# setfacl -m group:"DOMAIN\Domain Users":r-x /srv/samba/example/
      3. Set permissions for the other ACL entry to deny access to users that do not match the other ACL entries:

        # setfacl -R -m other::--- /srv/samba/example/

      These settings apply only to this directory. In Windows, these ACLs are mapped to the This folder only mode.

    3. To enable the permissions set in the previous step to be inherited by new file system objects created in this directory:

      # setfacl -m default:group:"DOMAIN\Domain Admins":rwx /srv/samba/example/
      # setfacl -m default:group:"DOMAIN\Domain Users":r-x /srv/samba/example/
      # setfacl -m default:other::--- /srv/samba/example/

      With these settings, the This folder only mode for the principals is now set to This folder, subfolders, and files.

    Samba maps the permissions set in the procedure to the following Windows ACLs:

    PrincipalAccessApplies to

    Domain\Domain Admins

    Full control

    This folder, subfolders, and files

    Domain\Domain Users

    Read & execute

    This folder, subfolders, and files

    Everyone [a]

    None

    This folder, subfolders, and files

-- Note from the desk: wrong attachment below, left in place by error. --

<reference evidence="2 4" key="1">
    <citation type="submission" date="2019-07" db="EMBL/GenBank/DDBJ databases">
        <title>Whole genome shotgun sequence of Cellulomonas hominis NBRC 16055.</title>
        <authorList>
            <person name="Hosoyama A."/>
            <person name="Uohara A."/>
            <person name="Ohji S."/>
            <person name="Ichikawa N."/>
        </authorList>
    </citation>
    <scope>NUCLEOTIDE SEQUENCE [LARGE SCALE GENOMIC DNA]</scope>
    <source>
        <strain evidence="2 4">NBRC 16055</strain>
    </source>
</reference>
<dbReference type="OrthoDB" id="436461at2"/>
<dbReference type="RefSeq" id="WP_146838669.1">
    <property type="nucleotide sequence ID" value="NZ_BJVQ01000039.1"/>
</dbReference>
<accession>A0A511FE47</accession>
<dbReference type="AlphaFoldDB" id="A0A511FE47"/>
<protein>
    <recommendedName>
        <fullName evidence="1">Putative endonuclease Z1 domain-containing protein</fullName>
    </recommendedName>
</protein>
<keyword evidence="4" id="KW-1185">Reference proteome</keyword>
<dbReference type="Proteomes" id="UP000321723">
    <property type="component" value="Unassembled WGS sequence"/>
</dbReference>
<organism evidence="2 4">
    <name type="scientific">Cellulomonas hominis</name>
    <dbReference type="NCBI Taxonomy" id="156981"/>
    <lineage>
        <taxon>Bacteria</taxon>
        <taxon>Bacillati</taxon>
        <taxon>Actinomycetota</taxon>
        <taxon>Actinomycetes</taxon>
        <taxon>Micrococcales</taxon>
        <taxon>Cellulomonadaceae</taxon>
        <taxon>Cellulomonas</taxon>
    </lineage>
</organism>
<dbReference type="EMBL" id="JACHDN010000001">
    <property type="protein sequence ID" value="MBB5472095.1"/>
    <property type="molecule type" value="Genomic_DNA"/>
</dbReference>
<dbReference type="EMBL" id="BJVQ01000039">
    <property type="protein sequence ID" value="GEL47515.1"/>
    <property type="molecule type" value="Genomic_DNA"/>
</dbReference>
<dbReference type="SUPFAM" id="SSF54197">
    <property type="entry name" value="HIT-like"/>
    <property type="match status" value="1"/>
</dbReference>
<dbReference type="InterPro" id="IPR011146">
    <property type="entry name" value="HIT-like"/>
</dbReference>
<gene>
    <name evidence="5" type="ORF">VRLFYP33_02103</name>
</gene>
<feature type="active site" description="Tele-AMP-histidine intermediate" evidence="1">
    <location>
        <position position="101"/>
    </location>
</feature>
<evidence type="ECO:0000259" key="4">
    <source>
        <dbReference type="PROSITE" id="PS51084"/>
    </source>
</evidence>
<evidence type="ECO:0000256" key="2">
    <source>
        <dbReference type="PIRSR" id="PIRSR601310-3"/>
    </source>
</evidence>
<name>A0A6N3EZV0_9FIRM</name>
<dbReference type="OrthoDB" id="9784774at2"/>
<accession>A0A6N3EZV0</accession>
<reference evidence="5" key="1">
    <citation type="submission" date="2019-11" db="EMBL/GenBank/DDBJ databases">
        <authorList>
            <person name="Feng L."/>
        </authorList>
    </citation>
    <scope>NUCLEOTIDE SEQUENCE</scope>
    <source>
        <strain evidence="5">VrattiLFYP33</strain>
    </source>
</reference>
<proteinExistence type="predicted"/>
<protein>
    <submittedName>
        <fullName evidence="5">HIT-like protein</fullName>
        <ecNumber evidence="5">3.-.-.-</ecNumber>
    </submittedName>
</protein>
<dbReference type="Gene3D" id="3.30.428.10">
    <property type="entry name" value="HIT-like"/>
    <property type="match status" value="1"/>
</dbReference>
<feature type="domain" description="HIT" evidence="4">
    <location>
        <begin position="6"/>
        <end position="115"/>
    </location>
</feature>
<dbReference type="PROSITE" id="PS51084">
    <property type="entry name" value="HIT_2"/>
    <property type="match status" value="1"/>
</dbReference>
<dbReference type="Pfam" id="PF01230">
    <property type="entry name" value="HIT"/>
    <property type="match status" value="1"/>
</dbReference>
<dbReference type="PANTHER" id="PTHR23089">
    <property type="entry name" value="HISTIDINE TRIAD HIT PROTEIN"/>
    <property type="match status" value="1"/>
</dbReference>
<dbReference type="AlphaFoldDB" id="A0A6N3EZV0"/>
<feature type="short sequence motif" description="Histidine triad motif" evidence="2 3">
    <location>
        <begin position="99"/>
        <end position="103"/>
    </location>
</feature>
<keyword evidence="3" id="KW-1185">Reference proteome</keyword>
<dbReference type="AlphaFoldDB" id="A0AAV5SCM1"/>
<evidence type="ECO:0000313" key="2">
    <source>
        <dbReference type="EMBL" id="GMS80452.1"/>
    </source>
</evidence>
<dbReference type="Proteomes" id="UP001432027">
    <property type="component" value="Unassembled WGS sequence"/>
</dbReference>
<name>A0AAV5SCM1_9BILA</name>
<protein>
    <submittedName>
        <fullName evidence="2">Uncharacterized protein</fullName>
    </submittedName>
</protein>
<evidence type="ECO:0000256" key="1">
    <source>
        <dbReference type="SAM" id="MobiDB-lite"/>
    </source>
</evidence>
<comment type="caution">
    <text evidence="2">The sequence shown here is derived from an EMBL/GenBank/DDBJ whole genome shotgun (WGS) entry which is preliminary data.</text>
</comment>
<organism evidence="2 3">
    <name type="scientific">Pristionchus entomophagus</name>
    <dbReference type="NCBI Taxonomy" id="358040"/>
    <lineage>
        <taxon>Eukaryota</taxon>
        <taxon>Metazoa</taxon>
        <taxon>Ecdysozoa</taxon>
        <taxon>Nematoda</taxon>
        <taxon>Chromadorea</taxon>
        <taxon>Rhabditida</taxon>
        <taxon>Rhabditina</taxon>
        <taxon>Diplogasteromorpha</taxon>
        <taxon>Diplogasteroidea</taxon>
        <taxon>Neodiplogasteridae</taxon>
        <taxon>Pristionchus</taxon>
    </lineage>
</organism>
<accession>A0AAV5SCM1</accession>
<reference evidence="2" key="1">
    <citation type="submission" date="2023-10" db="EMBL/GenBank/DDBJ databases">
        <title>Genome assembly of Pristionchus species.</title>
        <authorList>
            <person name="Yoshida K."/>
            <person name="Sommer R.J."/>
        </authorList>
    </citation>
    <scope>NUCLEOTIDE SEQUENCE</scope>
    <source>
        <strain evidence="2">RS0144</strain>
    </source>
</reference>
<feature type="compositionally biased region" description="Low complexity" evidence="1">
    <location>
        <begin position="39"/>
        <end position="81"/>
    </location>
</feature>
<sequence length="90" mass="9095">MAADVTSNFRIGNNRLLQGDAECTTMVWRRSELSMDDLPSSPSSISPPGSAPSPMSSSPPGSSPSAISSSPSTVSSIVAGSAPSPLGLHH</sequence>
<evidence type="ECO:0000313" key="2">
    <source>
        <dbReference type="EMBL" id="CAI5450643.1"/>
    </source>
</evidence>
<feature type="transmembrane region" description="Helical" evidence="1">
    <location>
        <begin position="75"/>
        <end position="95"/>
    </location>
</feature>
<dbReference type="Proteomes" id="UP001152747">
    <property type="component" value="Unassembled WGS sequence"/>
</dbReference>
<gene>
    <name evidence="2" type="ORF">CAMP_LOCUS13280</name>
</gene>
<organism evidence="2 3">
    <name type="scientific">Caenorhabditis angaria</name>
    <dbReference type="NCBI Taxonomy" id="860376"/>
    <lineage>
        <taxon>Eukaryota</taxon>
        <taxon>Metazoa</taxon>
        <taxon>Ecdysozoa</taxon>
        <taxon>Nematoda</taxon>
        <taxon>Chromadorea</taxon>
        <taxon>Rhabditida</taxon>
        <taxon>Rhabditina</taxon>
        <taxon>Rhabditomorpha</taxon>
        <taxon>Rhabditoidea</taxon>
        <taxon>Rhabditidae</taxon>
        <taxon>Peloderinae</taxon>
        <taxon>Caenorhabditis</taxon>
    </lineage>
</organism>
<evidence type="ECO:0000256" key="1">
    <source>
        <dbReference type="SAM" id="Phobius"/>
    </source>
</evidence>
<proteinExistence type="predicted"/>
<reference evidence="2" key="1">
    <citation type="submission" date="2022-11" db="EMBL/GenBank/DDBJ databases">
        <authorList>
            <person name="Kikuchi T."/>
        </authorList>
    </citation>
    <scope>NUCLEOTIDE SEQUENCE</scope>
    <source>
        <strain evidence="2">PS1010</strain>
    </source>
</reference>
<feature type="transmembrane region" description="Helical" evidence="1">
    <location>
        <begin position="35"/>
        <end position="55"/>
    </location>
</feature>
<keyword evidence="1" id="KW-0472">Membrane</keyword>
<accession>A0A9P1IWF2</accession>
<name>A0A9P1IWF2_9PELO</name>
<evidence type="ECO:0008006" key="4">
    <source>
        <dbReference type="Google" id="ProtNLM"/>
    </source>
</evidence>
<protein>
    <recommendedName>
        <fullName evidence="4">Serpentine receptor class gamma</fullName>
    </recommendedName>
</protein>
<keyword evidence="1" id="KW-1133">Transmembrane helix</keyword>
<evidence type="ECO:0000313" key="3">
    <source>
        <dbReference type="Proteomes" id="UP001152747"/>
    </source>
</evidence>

owner (Unix User\owner) [b]

    Full control

    This folder only

    primary_group (Unix User\primary_group) [c]

    None

    This folder only

    CREATOR OWNER [d] [e]

    Full control

    Subfolders and files only

    CREATOR GROUP [e] [f]

    None

    Subfolders and files only

    [a] Samba maps the permissions for this principal from the other ACL entry.
    [b] Samba maps the owner of the directory to this entry.
    [c] Samba maps the primary group of the directory to this entry.
    [d] On new file system objects, the creator inherits automatically the permissions of this principal.
    [e] Configuring or removing these principals from the ACLs not supported on shares that use POSIX ACLs.
    [f] On new file system objects, the creator’s primary group inherits automatically the permissions of this principal.

2.6.1.3. Setting permissions on a share that uses POSIX ACLs

Optionally, to limit or grant access to a Samba share, you can set certain parameters in the share’s section in the /etc/samba/smb.conf file.

Note

Share-based permissions manage if a user, group, or host is able to access a share. These settings do not affect file system ACLs.

Use share-based settings to restrict access to shares, for example, to deny access from specific hosts.

Prerequisites
2.6.1.3.1. Configuring user and group-based share access

User and group-based access control enables you to grant or deny access to a share for certain users and groups.

Procedure
  1. For example, to enable all members of the Domain Users group to access a share while access is denied for the user account, add the following parameters to the share’s configuration:

    valid users = +DOMAIN\"Domain Users"
    invalid users = DOMAIN\user